Half of the world's ten most expensive cities to live in are in Asia, with Singapore and Hong Kong firmly defending their top two spots from a year ago, according to a new survey from the Economist Intelligence Unit (EIU).
The findings were released Tuesday in a report titled "Worldwide Cost of Living 2017," which ranked the world's major cities by comparing more than 400 individual prices across 160 products and services including food, drink, clothing, household supplies and personal care items among others.
The Japanese cities of Tokyo and Osaka re-entered the top 10 rank, climbing seven and nine places respectively over the year to rank 4th and 5th, owing to a sustained recovery in the yen. The rest of the top ten comprised four cities in Western Europe and New York as the lone North American representative thanks to a relatively weak greenback last year.
Some of the cheapest cities to live in were also in Asia — particularly in South Asia — but the report noted many of these places had "well-documented economic, political, security and infrastructural challenges."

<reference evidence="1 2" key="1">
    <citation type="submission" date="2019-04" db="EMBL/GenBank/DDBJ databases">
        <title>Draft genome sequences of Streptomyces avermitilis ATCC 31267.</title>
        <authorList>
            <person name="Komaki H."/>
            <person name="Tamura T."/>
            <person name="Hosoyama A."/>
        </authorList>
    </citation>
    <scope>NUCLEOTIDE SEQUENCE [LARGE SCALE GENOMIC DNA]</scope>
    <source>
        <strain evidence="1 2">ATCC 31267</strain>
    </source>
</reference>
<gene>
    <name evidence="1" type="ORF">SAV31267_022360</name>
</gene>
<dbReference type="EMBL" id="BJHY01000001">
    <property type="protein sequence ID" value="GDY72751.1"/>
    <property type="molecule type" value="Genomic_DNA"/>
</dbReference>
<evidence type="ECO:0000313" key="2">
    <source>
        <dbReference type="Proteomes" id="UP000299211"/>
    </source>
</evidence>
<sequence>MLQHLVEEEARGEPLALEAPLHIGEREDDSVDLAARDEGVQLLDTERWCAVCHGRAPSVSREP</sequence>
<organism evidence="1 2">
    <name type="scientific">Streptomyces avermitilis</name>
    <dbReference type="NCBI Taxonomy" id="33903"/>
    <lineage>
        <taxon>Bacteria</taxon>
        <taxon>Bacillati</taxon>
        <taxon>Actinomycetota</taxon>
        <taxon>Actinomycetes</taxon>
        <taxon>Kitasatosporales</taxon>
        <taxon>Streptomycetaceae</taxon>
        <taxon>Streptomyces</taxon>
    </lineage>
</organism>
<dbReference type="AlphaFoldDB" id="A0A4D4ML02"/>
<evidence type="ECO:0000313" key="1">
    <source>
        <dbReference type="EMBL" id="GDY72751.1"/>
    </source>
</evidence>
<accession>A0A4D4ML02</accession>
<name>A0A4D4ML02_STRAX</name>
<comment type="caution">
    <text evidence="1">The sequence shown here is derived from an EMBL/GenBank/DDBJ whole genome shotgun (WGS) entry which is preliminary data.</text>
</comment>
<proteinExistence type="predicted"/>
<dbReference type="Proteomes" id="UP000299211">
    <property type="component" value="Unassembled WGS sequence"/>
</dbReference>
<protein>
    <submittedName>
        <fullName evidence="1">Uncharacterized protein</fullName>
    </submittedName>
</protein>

The biggest movers up the ranking in the last 12 months were mostly from the emerging markets — Sao Paulo and Rio de Janeiro climbed up 29 and 27 places respectively to rank 78th and 86th thanks to a recovery in the local currency and double-digit inflation. As well, Antipodean cities such as Brisbane, Adelaide, and Auckland clocked in higher.
Conversely Manchester and London dropped 25 and 18 places respectively mostly due to last year's plunge in the British pound following the Brexit vote.